Yes, things get weird pretty quickly from this point onwards. And it's not even sundown yet. For Sarah, this involves a long walk back into town and getting picked up by severely disfigured deputy Wilson (The Jesus Lizard vocalist David Yow). For the others, their evening starts badly with Eric suffering a near-death experience of supernatural persuasion, and gets steadily worse as they foolishly decide to stick around anyway in the hope of communicating with malevolent spirits.

Tripp Rhame's directorial feature debut is an interesting Southern-based pot-boiler, setting out its stall well with finely written characters, courtesy of screenwriter Ben Jacoby, and likeable performances. The script handles expositional detail relatively subtly; the pacing of the first act is unrushed, in no hurry to bolster the action to the detriment of atmosphere and scene-setting.

Once the horrors begin, it admittedly becomes a tad less interesting and a little more generic. The camerawork and editing are unimaginative, while the occasional use of CGI doesn't work too well and seems at loggerheads with the rural Gothic qualities felt strongly elsewhere. However, BLEED remains amiable enough and intriguing enough - while we await the reveal of the half-moon tattoos' significance, the ties to the prologue, and so on - to win a recommendation from me.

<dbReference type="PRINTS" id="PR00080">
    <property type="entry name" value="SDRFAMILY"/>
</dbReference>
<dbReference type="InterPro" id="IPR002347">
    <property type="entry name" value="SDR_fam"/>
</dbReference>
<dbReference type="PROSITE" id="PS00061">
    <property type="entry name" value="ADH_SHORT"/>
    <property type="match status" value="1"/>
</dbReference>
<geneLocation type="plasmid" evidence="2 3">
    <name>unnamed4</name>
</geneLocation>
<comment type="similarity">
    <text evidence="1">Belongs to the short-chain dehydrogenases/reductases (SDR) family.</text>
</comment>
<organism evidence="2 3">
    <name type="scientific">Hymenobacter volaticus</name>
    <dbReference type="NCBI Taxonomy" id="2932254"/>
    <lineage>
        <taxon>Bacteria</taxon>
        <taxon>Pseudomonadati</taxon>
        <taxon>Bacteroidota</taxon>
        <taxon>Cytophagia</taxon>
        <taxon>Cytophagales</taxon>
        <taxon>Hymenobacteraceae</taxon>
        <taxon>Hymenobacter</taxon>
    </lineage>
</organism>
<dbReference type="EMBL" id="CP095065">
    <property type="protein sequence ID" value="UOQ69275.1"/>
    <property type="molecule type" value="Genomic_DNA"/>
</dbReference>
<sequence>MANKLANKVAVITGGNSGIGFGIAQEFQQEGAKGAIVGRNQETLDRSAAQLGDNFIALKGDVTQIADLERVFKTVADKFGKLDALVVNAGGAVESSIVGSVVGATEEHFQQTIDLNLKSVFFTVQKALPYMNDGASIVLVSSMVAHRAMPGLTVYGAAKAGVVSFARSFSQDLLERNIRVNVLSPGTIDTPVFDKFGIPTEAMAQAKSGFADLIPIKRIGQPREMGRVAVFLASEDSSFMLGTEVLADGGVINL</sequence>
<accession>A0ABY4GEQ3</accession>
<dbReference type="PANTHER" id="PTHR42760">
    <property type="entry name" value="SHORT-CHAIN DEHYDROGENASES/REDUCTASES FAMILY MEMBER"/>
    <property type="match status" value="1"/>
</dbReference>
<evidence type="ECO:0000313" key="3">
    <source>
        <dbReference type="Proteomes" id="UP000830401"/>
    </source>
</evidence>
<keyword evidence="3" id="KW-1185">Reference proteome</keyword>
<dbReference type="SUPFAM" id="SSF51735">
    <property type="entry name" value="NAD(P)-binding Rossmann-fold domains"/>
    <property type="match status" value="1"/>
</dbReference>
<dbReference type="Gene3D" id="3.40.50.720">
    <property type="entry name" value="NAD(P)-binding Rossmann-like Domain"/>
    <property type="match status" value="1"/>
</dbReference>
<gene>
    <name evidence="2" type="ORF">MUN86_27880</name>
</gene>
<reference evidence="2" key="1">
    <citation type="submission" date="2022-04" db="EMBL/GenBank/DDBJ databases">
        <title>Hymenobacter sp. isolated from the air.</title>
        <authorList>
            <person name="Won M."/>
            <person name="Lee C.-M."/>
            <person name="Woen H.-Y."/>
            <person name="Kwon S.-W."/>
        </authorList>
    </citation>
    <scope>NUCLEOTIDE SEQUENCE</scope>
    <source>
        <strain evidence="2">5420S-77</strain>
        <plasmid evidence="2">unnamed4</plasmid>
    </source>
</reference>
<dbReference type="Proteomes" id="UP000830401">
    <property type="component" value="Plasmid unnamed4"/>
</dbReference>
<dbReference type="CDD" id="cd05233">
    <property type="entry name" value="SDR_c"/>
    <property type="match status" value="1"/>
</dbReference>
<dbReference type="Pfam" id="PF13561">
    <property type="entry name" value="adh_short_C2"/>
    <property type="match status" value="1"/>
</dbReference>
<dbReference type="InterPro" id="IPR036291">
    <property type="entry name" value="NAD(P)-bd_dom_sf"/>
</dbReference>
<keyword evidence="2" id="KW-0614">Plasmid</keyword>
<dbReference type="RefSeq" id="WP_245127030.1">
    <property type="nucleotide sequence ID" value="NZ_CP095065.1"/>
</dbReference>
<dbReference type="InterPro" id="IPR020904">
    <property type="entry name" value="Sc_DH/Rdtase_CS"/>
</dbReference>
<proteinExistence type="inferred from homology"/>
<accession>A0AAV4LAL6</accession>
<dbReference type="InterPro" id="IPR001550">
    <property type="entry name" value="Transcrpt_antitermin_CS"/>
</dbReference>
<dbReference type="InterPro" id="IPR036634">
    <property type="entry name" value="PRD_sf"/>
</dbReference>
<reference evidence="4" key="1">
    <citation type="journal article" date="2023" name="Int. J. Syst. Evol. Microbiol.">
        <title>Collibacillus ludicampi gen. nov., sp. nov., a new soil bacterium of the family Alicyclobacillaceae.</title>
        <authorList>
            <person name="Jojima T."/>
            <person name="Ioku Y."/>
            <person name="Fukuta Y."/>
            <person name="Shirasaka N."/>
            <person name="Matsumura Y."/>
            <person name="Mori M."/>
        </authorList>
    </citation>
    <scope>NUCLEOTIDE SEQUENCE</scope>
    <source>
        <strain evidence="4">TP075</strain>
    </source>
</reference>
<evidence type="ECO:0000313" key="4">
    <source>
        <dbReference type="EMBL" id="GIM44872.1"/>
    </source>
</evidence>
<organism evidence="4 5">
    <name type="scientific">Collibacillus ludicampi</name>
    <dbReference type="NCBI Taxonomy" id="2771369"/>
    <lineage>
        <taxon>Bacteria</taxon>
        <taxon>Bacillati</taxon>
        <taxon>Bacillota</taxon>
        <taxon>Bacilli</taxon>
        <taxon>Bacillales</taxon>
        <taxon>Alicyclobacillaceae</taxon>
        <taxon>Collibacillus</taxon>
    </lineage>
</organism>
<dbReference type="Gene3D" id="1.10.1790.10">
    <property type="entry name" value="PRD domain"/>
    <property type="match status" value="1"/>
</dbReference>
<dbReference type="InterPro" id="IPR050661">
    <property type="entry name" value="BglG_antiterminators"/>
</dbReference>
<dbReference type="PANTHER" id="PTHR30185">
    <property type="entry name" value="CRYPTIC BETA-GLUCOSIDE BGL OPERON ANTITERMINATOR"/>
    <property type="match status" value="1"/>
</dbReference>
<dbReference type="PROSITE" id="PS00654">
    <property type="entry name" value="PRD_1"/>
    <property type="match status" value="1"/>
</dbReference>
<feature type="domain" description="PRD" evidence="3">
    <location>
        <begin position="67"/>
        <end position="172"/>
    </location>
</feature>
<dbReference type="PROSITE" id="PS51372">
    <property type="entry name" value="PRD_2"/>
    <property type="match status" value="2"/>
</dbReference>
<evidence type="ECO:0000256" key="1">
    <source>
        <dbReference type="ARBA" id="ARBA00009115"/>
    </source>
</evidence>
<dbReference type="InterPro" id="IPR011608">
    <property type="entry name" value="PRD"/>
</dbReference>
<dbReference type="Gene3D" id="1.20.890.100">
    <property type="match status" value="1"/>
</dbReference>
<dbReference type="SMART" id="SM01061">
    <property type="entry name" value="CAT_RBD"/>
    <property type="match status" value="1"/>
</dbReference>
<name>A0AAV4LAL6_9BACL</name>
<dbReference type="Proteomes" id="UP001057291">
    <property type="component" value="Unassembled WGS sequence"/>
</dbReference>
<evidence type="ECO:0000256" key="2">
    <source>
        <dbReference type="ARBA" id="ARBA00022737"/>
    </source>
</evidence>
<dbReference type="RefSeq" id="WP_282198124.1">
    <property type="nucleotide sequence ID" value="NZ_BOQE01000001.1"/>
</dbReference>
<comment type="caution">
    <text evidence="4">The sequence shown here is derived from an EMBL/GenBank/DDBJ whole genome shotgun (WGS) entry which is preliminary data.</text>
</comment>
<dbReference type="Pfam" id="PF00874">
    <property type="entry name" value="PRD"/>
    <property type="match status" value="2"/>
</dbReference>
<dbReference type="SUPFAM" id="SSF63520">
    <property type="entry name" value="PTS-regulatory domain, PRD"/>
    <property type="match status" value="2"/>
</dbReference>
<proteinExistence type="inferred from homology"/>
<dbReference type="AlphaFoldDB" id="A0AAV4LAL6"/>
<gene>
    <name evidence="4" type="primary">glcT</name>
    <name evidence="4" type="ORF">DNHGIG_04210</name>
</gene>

BLEED comes to US DVD courtesy of MVD Visual. Boasting an uncut running time of 80 minutes and 2 seconds, the film is presented in its original 2.35:1 ratio and enhanced for 16x9 televisions. A solid transfer handles its atmospheric, often smoky visuals very well. Images are clear, clean and crisp from start to end. Colours and flesh tones remain true at all times; blacks never falter or suffer from unwelcome noise issues.

English audio is provided in choices of 2.0 and 5.1 mixes. Both are of equal worth, proffering clean and evenly balance, consistent playbacks throughout. There's mention on the back cover that the film comes equipped with subtitles in French and Spanish, but neither of these are present on the disc.

MVD Visual's region-free DVD opens to an animated main menu page. From there, an animated scene selection option affords access to the film via 10 chapters.

Extras consist of an entertaining selection of cast interviews: